1. PARTIES; CITIZENS AND RESIDENTS OF FOREIGN COUNTRY; REPRESENTED BY COUNSEL WITHOUT AUTHORITY. — If it appears that the plaintiffs in an action for recovery of damages are citizens and residents of a foreign country and are represented merely by their counsel without proper authority to do so, the case should be dismissed.
2. ATTORNEYS AT LAW; LAWYER MAY BE REQUIRED TO SHOW AUTHORITY TO REPRESENT ANY CAUSE. — While a lawyer is presumed to be properly authorized to represent any cause in which he appears, he may however be required by the court on motion of either party to produce his authority under which he appears. (Section 20, Rule 127)
3. PARTIES; GUARDIAN Ad Litem APPOINTED WITHOUT AUTHORITY TO REPRESENT. — The representation of an appointed guardian ad litem of two of the plaintiffs who allegedly are minors in the prosecution of the case at bar without proper authority from them is ineffective. Such representation would not suffice to meet the requirement of the rule which provides that every action must be prosecuted in the name of the real party in interest (Section 2, Rule 3 of the Rules of Court.)
This is an action to recover damages amounting to P83,701.30 filed in the Court of First Instance of Laguna. The plaintiffs are Lim Siok Huey, Pua Yek Ben, Pua Chok Ben, Pua Sam Ben and Pua Go Kuan, the first being the surviving spouse and the last four the surviving children of Chua Pua Lun, represented by their counsel, and the defendants are Alfredo Lapiz, Victorino Sapin, Vicente Reyes and Lazaro Limjuco. The damages are claimed by reason of the death of Chua Pua Lun as a result of a collision suffered by the jeepney in which he was a passenger.
Defendant Alfredo Lapiz, the driver of the Jaguar jeepney, in answer to the complaint, alleged that the vehicle driven by him was hit by the Kapalaran bus which was driven by defendant Vicente Reyes due to the negligence of the latter, thereby causing the death of Chua Pua Lun who was a passenger of the jeepney. Defendant Victorino Sapin in turn alleged that he was not the owner of the jeepney driven by Lapiz, while defendants Vicente Reyes and Lazaro Limjuco, the first as driver and the second as owner of the bus, alleged that the collision between the two vehicles was due to the negligence of Alfredo Lapiz.
Plaintiffs Pua Sam Ben and Pua Go Kuan, being minors, the court, upon motion of their counsel, appointed Chua Pua Tam, a brother of the deceased, as guardian ad litem to represent them in this case.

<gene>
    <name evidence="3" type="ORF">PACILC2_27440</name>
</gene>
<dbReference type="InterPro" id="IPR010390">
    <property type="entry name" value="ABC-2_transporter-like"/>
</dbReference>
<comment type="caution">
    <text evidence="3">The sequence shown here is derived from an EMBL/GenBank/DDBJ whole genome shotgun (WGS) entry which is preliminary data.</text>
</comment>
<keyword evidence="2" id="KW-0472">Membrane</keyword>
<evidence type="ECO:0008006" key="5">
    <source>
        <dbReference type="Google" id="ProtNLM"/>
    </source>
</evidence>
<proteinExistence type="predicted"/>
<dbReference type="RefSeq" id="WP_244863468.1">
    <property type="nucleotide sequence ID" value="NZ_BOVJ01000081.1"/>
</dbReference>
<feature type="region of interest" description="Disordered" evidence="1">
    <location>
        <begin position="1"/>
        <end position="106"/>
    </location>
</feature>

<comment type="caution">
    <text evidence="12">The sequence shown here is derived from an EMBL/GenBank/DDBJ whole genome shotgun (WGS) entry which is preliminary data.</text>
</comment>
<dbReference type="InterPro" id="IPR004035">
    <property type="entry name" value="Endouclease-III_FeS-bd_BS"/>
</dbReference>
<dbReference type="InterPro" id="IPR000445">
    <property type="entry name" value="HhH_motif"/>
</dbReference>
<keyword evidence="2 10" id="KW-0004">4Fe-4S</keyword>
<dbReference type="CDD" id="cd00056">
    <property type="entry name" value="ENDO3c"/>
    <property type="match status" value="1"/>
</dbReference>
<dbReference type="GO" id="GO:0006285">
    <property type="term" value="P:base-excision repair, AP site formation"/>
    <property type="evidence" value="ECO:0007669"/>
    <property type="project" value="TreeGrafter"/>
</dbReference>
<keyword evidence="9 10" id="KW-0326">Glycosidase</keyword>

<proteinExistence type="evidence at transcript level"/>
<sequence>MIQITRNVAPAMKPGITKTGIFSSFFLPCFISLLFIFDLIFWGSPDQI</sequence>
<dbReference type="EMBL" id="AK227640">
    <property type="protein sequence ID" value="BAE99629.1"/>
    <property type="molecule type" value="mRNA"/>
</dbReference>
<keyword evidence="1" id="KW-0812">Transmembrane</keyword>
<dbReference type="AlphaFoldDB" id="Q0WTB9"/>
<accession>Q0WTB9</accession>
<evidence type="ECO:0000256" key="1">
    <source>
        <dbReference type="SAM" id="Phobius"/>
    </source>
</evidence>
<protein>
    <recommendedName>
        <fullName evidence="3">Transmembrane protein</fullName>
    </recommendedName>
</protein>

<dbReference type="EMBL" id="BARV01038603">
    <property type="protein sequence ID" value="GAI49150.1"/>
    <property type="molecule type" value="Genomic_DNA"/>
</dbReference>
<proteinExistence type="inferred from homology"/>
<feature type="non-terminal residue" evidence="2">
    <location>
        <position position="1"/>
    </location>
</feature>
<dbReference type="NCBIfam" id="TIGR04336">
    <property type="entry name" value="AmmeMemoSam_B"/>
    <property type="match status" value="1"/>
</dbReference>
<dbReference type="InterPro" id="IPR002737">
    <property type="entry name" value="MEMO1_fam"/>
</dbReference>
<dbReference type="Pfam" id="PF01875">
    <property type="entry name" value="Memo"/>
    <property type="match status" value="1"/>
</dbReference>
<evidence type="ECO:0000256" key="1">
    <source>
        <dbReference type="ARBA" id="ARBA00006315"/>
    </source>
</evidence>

After trial, the court rendered decision "dismissing the complaint, defendant Lapiz’ cross-claim against defendants Reyes and Limjuco as well as the counterclaim of these last two named defendants against the plaintiffs and their cross-claim against defendants Lapiz and Sapin." Plaintiffs appealed directly to this Court in view of the amount involved.
In dismissing the complaint, the trial court made the following pronouncement:jgc:chanrobles.com.ph
"Notwithstanding the above conclusion, the Court is however, of the opinion that the present action cannot be maintained not on the ground invoked by the defendants but on the theory that the plaintiffs have not authorized anyone to file the complaint against the defendants. While an attorney representing a client in a case pending in Court is presumed to be authorized for the purpose, nevertheless in the case under consideration, such presumption had been destroyed and overcome by the very evidence presented by counsel himself. The plaintiffs are all citizens and residents of Communist China and they have not communicated with anyone in the Philippines in connection with the filing of an action for damages in their behalf arising from the death of Chua Pau Lun. Chua Pua Tam, who is the brother-in-law of the first plaintiff and uncle of the others, testified that the plaintiffs had not written to him nor had he communicated with them. The letters supposedly sent to Lim Ping Kok by his sister Lim Siok Huey (Exh. J) and his mother (Exh. K) did not contain any intimation much less of an authorization for the filing of a claim for damages in behalf of the widow and children of the deceased, Chua Pua Lun, against the parties responsible for his death. Under this situation, the Court has no other alternative but to dismiss the complaint on the ground that the evidence on record does not show that the plaintiffs have authorized much less directed the commencement of the present action."cralaw virtua1aw library
Appellants now contend that the trial court erred (1) in finding that plaintiffs, being residents of Communist China, have not authorized anyone to file the present case against the defendants; (2) in dismissing the complaint when the authority to prosecute the case stems from the appointment of Chua Pua Tam as guardian ad litem of minors Pua Sam Ben and Pua Go Kuan; (3) in dismissing the case when the same could be considered as prosecuted by a negotiorum gestor and (4) in finding that there was no authority to file the case when such question was not raised in issue nor was evidence adduced on the point.